New Delhi: Bangladesh government has decided to commemorate contributions of the Indian Army in 1971 Liberation War by organizing programs in eight different locations in India.
Bangladesh Minister for 'Liberation war' AKM Mozammel Haque told the media that they were grateful to the Indian soldiers fighting for the liberation of their country and that their government had decided to organize functions in eight places in India to honour them.
The minister further added that the Indian government had been intimated about the decision and the program would be finalized in consultation with the appropriate authority.
Rise of Bengali nationalists and 1971 genocide sparked an armed conflict in East Pakistan (now Bangladesh).
The war began when West Pakistan (now Pakistan) launched operation Searchlight against the people of East Pakistan in March 1971. The Pakistani army pursued systematic elimination of nationalist Bengali civilians, students, intelligentsia, religious minorities and armed personnel. The Pakistan Army created radical religious militias to assist it during raids on the local populace. This lead to mass murder, deportation and genocide in Bangladesh.
Approximately 10 million Bengali refugees fled to India, while 30 million were internally displaced.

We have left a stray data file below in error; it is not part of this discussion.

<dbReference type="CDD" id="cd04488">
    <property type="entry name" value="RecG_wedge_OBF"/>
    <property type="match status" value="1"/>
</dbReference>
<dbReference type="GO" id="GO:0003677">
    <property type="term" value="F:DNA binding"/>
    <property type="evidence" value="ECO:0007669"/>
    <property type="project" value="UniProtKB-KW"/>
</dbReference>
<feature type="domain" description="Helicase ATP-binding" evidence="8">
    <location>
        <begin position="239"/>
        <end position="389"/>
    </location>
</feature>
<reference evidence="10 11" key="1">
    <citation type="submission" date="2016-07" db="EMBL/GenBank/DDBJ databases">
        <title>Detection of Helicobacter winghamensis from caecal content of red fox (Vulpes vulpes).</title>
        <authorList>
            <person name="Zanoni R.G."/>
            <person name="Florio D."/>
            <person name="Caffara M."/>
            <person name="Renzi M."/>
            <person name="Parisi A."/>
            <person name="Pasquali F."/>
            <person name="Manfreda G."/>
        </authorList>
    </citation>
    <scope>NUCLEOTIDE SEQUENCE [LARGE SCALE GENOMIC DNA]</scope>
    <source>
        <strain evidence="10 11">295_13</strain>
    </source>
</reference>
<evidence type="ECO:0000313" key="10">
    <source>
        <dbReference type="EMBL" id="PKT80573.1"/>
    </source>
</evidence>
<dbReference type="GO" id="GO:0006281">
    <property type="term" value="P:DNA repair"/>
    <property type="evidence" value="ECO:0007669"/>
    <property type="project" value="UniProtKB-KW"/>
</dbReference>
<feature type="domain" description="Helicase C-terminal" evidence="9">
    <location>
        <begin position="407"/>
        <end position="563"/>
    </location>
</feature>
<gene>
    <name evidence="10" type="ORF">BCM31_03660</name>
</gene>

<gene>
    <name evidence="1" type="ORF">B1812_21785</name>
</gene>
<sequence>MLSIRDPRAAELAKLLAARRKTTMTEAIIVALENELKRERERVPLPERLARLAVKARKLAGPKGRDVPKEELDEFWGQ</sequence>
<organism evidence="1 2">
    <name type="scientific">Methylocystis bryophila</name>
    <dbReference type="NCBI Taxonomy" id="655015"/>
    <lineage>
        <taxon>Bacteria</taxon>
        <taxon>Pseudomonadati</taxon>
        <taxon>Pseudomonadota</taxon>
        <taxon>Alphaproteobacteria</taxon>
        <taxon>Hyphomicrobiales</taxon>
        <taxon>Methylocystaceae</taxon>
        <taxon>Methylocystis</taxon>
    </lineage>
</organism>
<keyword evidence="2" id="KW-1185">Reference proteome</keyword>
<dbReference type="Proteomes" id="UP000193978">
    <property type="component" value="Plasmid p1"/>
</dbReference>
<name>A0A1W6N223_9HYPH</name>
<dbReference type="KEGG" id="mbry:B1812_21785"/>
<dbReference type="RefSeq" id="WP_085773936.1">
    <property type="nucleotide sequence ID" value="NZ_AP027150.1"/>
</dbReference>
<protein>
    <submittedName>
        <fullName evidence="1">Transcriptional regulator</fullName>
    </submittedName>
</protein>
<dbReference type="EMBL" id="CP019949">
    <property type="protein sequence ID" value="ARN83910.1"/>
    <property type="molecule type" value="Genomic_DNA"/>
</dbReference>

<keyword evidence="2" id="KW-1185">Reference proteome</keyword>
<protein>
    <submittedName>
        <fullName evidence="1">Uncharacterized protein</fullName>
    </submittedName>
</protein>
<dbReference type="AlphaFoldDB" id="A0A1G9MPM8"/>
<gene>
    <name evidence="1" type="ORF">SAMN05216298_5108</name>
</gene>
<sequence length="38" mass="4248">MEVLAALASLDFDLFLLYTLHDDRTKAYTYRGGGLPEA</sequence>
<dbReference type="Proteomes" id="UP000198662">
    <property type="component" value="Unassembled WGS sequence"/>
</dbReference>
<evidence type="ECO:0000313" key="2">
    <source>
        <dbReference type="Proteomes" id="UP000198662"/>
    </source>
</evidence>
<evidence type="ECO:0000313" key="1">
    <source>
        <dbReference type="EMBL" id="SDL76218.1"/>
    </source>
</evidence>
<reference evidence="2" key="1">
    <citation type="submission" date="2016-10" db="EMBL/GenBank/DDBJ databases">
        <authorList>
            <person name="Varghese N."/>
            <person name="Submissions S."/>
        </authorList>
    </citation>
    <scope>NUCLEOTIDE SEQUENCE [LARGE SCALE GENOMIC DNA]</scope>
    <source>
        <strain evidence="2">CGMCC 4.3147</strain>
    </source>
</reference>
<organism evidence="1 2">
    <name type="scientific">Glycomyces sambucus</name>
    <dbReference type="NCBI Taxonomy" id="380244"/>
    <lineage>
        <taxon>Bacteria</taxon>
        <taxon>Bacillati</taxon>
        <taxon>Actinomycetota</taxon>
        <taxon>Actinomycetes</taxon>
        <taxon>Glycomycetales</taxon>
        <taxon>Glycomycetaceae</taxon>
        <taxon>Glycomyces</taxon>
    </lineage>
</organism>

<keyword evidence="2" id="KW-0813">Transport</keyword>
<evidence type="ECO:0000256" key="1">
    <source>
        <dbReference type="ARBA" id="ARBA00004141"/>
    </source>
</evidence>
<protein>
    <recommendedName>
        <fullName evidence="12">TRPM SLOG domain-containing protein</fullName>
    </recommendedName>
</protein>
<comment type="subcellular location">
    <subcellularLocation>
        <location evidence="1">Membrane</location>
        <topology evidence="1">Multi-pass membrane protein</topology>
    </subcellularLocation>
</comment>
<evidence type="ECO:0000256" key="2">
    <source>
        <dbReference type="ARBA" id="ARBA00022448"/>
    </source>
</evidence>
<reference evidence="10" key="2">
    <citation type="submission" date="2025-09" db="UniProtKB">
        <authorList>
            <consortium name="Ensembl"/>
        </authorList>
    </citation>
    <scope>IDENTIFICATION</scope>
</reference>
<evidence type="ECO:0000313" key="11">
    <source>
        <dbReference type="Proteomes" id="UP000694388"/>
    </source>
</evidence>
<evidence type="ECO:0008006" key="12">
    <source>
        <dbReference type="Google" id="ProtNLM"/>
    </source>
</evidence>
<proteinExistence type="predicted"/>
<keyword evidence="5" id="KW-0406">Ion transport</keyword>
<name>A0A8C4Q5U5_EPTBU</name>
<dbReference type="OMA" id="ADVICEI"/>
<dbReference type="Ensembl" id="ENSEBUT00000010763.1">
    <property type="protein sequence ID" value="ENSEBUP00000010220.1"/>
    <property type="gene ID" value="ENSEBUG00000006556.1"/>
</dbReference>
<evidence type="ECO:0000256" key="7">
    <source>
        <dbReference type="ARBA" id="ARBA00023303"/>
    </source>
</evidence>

In wake of the existing conditions, PM Indira Gandhi concluded that instead of taking in millions of refugees, it was economical to go to war against Pakistan. As a result, Indian government decided to support the creation of a separate state for ethnic Bengalis by supporting the Mukti Bahini, the national liberation army formed by Bengali military and civilians. Consequently, the Mukti Bahini succeeded in harassing Pakistani military in East Pakistan, creating conditions conducive for a full-scale Indian military intervention in early December.
Wary of Indian involvement, Pakistan Air Force launched a pre-emptive strike on Indian Air Force bases in December 1971. The strike was seen by India as an open act of unprovoked aggression and thus led to the official start of the Indo-Pak War. Supported by Indian Army Bengali Mukti Bahini quickly overran East Pakistan. Unable to defend Dakha, the Pakistani Army surrendered on 16 December 1971.